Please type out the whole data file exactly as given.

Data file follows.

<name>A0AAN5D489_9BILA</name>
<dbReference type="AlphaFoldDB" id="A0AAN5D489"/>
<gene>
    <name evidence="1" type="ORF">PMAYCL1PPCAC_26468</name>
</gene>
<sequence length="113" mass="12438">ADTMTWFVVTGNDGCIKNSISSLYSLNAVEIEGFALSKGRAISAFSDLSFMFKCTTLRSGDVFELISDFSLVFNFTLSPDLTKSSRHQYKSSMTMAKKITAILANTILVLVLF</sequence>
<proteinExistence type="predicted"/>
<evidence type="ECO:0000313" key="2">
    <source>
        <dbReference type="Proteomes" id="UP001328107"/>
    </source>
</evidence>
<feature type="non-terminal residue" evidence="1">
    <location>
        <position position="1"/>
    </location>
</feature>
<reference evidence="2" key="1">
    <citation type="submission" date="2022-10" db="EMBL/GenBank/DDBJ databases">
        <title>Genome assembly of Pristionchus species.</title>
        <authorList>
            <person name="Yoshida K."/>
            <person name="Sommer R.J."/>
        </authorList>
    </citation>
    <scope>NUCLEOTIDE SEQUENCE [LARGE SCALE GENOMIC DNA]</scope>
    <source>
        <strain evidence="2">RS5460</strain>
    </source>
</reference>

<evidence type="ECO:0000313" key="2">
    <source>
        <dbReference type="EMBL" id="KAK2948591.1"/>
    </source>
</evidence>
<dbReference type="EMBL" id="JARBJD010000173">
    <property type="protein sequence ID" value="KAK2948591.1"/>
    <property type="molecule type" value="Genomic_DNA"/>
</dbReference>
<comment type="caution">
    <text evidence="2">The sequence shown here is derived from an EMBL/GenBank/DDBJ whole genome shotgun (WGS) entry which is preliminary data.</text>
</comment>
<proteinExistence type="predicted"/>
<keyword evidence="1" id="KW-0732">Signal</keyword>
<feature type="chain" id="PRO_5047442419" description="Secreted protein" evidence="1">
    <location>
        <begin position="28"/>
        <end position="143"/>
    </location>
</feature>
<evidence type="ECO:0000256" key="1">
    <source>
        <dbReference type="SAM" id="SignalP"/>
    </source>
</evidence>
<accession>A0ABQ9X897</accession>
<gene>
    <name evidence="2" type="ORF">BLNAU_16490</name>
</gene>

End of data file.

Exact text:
<name>A0AAN5D489_9BILA</name>
<dbReference type="AlphaFoldDB" id="A0AAN5D489"/>
<gene>
    <name evidence="1" type="ORF">PMAYCL1PPCAC_26468</name>
</gene>
<sequence length="113" mass="12438">ADTMTWFVVTGNDGCIKNSISSLYSLNAVEIEGFALSKGRAISAFSDLSFMFKCTTLRSGDVFELISDFSLVFNFTLSPDLTKSSRHQYKSSMTMAKKITAILANTILVLVLF</sequence>
<proteinExistence type="predicted"/>
<evidence type="ECO:0000313" key="2">
    <source>
        <dbReference type="Proteomes" id="UP001328107"/>
    </source>
</evidence>
<feature type="non-terminal residue" evidence="1">
    <location>
        <position position="1"/>
    </location>
</feature>
<reference evidence="2" key="1">
    <citation type="submission" date="2022-10" db="EMBL/GenBank/DDBJ databases">
        <title>Genome assembly of Pristionchus species.</title>
        <authorList>
            <person name="Yoshida K."/>
            <person name="Sommer R.J."/>
        </authorList>
    </citation>
    <scope>NUCLEOTIDE SEQUENCE [LARGE SCALE GENOMIC DNA]</scope>
    <source>
        <strain evidence="2">RS5460</strain>
    </source>
</reference>

<evidence type="ECO:0000313" key="2">
    <source>
        <dbReference type="EMBL" id="KAK2948591.1"/>
    </source>
</evidence>
<dbReference type="EMBL" id="JARBJD010000173">
    <property type="protein sequence ID" value="KAK2948591.1"/>
    <property type="molecule type" value="Genomic_DNA"/>
</dbReference>
<comment type="caution">
    <text evidence="2">The sequence shown here is derived from an EMBL/GenBank/DDBJ whole genome shotgun (WGS) entry which is preliminary data.</text>
</comment>
<proteinExistence type="predicted"/>
<keyword evidence="1" id="KW-0732">Signal</keyword>
<feature type="chain" id="PRO_5047442419" description="Secreted protein" evidence="1">
    <location>
        <begin position="28"/>
        <end position="143"/>
    </location>
</feature>
<evidence type="ECO:0000256" key="1">
    <source>
        <dbReference type="SAM" id="SignalP"/>
    </source>
</evidence>
<accession>A0ABQ9X897</accession>
<gene>
    <name evidence="2" type="ORF">BLNAU_16490</name>
</gene>